Dr Jarman, the author of recent a recent book about the Vikings called River Kings, said the Coquet Valley site was identified as a former camp thanks to years of finds being reported to the Portable Antiquities Scheme.
Experts also used what is known as a LidarCor laser-scanning survey to give them an idea of how the site would have once looked when river levels were higher.
Halfdan Ragnarsson was the Viking leader who commanded the Great Heathen Army when it invaded the Anglo-Saxon kingdoms.
He became the first King of Northumbria before being killed at the Battle of Strangford Lough, in what is now Ireland, in 877.
Norse sagas say he was one of six sons of legendary Viking Ragnar Lodbrok. Chroniclers describe how Lodbrok distinguished himself via repeated raids on Britain in the ninth century.
They have found artefacts including gaming counters (pictured), coins and other items which indicate the presence of the Vikings. Now, archaeologists currently working at the site say the finds confirm written accounts describing how the Vikings ravaged the Picts in today’s Northumberland
Speaking on History Hit’s Gone Medieval podcast, the expert said there was a ‘very brief historical reference that Halfdan was on the Tyne and raided among the Picts and Strathclyde Britons and that’s all we’ve known’. Pictured: Jasper Paakkonen as Halfdan the Black in TV show Vikings
The Coquet Valley site is one of four Viking Great Army camps which have been found in Britain
Dr Kershaw said the site is ‘naturally defensive’, making it a prime location for the Vikings to base themselves
In 2018, a new study suggested a mass grave of 300 bodies found in Derbyshire could have been a burial site of the Viking Great Army’s war dead.
The mass grave was found in Repton in the 1980s and dating techniques at the time suggested it consisted of bones collected over several centuries.
But researchers from the University of Bristol’s Department of Anthropology and Archaeology said they believed all the bodies date to the ninth century, meaning they could have been the mutilated remains of Vikings.
The Picts were a collection of tribes who lived in what is today northern England and eastern and northern Scotland during the Late Iron Age and early Medieval periods from around 270-900AD
The riverside location would also have allowed the Vikings to retreat quickly if they had needed to. Pictured: The view near the site, from Amble on the Northumbrian coast, looking out to Coquet Island
Among the bones were Viking weapons and artefacts, including an axe, several knives, and five silver pennies dating to the period 872 to 875 A.D.
Archaeologists also found four sacrificial remains to accompany the warriors into the afterlife.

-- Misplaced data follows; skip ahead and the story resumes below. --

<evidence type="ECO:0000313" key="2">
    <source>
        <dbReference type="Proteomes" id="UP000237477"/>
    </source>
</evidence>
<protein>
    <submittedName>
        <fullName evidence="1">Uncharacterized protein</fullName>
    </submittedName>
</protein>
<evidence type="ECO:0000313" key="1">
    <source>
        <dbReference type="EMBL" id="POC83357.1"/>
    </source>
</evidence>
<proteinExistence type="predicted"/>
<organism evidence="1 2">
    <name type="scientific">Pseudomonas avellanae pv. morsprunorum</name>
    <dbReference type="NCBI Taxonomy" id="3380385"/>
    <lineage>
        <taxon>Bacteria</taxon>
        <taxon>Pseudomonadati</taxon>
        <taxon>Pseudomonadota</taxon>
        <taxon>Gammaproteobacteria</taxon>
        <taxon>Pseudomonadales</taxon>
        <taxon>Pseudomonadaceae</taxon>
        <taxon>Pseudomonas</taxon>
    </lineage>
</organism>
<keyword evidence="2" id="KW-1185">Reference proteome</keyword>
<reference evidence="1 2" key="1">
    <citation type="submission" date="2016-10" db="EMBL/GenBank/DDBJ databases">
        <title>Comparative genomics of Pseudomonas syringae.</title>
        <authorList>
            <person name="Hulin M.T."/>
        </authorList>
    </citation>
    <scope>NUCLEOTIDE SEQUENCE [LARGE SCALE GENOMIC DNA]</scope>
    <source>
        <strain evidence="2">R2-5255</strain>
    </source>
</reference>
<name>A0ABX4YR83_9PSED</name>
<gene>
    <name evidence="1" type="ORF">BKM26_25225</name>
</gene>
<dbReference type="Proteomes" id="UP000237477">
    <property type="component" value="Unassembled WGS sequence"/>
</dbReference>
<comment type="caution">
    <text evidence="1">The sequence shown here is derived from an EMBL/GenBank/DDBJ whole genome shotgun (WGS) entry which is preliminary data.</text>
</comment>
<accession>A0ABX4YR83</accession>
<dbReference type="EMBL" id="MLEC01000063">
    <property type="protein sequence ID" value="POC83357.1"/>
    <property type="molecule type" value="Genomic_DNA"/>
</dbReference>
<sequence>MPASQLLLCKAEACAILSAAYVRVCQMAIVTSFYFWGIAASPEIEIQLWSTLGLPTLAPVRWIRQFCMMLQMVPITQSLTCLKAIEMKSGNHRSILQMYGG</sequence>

Repton had been a significant royal and ecclesiastical centre in the Anglo-Saxon kingdom Mercia.
However, it became a Viking stronghold after they seized it.
WHAT WAS THE VIKING GREAT ARMY?
The Viking Great Army, also known as the Great Heathen army, was a coalition of Norse warriors originating from Denmark, Norway and Sweden.
They came together under a unified command to invade the four Anglo-Saxon kingdoms that constituted England in AD 865.
They came to avenge the death of Ragnar Lothbrok, a legendary Danish and Swedish Viking hero and ruler, in 816 AD.
Thousands of them arrived in East Anglia in 865 AD and quickly overran Northumbrian forces.
They then spread across the country, wreaking havoc as they went during the 14 year long campaign.
Thousands of them arrived in East Anglia in 865 AD and quickly overran Northumbrian forces. They then spread across the country, wreaking havoc as they went during the 14 year long campaign
Repton was a significant royal and ecclesiastical centre in the Anglo-Saxon kingdom Mercia.
However, it became a Viking stronghold for the army after they seized it.
Historical records state the Viking Great Army wintered in Repton in 873 AD and drove the Mercian king into exile to Paris.
Guthrum, King of the Danish Vikings, made several attacks on Wessex from 875, and by early 878, his army occupied parts of the east and north east of England.
In Spring 878 AD, King Alfred marched to Edington with West Saxon soldiers to take on Guthrum.
The West Saxon troops won the battle and King Alfred cut off supplies to Guthrum’s army who had taken refuge in Chippenham.
The Vikings asked King Alfred for a truce, which was granted as long as they left his kingdom immediately. This later became known as the Peace of Wedmore.
This is when Viking leader Guthrum was baptised and accepted King Alfred as his adoptive father. King Alfred accepted Guthrum’s surrender.